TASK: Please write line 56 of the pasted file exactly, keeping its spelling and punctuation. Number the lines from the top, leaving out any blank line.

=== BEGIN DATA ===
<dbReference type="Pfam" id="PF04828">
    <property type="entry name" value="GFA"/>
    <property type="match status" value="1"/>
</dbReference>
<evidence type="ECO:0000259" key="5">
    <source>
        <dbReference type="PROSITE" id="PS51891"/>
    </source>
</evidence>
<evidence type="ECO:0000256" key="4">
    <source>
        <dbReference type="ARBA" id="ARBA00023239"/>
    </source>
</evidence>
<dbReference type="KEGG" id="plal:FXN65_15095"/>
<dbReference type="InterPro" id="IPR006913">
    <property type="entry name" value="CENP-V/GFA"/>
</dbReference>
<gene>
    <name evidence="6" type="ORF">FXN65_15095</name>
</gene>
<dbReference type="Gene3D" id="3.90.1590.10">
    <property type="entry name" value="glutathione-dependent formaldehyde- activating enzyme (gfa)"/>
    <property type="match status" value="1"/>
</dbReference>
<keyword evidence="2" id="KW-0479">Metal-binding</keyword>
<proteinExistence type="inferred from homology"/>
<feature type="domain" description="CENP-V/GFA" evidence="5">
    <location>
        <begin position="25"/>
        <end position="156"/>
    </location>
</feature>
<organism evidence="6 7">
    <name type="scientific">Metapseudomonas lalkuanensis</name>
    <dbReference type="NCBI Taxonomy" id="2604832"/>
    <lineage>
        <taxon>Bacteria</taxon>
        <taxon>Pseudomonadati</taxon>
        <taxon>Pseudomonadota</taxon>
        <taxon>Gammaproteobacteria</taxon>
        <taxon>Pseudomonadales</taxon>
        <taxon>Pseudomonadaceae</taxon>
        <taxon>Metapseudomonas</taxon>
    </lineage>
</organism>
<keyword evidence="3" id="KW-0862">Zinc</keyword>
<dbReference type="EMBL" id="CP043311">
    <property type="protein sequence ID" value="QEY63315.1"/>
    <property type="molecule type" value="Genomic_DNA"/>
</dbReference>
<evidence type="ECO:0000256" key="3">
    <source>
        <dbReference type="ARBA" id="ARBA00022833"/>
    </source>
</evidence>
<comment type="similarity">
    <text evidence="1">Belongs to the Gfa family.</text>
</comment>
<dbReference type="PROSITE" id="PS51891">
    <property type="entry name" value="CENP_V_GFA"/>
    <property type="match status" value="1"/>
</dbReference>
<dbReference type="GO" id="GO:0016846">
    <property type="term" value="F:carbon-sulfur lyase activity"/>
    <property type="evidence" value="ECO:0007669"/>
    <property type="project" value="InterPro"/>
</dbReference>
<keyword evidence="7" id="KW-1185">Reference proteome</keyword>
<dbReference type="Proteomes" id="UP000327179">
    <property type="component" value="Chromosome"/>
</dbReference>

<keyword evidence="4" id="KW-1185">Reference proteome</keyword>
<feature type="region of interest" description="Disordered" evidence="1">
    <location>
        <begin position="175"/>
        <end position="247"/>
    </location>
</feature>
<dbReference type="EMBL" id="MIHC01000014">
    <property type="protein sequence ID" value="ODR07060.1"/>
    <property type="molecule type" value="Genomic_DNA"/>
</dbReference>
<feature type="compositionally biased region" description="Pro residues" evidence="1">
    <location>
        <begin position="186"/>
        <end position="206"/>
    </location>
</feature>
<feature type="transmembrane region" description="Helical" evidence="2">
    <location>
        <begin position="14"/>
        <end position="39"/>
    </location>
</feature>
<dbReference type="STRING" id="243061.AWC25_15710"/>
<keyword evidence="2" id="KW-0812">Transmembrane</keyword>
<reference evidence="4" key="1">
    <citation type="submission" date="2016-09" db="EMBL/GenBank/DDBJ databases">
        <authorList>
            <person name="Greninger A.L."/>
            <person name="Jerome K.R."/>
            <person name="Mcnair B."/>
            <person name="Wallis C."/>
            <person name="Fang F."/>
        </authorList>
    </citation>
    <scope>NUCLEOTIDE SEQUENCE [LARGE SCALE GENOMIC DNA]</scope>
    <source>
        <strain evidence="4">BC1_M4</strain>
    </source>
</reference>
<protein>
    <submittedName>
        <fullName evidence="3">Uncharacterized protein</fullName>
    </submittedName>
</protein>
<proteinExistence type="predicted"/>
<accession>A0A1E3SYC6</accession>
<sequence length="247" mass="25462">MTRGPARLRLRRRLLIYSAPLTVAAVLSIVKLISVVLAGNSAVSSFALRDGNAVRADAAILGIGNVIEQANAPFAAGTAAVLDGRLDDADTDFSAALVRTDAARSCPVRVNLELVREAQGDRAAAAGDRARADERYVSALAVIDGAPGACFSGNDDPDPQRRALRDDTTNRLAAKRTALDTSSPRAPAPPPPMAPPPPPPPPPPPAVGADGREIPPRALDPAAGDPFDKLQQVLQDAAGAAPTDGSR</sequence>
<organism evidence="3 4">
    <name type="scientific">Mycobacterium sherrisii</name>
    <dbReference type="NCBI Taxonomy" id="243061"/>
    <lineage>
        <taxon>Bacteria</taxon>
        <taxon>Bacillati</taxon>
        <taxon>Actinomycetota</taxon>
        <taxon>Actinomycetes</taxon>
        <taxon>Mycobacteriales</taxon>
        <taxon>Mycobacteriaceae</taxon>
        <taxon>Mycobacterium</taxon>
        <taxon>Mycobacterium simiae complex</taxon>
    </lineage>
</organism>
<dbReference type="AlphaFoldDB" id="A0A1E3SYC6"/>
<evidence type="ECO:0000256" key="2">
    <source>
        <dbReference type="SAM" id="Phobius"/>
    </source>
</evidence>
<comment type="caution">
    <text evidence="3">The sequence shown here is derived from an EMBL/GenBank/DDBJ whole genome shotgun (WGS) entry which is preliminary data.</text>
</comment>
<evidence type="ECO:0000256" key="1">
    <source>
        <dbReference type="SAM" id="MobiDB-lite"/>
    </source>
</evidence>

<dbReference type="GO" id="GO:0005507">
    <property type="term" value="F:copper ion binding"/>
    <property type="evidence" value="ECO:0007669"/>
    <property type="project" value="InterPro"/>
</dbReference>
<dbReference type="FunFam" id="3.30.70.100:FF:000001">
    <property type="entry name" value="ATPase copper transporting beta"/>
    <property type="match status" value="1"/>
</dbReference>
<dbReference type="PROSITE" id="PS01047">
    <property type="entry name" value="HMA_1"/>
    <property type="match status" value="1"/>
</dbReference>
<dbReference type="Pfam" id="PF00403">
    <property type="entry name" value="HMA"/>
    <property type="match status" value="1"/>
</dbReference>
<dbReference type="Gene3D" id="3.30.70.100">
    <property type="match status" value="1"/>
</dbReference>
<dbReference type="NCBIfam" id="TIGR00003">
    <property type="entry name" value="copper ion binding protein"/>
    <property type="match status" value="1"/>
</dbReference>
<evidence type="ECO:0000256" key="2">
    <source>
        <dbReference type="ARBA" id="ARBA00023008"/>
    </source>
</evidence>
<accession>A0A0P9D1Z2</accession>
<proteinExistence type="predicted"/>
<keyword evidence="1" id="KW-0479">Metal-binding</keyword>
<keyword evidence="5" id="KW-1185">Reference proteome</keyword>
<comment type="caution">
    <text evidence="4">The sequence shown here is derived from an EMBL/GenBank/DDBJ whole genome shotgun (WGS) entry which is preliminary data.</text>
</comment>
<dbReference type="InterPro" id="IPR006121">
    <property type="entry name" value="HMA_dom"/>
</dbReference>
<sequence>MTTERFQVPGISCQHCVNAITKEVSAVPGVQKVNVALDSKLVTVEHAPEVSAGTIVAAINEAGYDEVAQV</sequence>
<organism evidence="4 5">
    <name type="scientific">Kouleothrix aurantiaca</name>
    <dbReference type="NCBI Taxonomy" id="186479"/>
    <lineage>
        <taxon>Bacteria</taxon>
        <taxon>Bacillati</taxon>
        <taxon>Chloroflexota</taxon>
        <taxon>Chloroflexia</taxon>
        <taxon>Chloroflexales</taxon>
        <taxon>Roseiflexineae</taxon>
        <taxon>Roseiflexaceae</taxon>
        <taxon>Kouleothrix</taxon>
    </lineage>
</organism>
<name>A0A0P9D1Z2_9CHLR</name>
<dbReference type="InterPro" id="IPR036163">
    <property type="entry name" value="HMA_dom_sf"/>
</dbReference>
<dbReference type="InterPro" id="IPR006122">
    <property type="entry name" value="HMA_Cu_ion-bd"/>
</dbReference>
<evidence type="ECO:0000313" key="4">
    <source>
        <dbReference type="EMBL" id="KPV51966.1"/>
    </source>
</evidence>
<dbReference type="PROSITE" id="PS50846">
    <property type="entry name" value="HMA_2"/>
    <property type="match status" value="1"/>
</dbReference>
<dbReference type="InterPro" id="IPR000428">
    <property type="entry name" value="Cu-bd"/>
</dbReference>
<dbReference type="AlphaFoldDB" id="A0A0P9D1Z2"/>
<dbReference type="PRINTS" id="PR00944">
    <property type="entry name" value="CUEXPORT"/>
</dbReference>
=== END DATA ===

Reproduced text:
</evidence>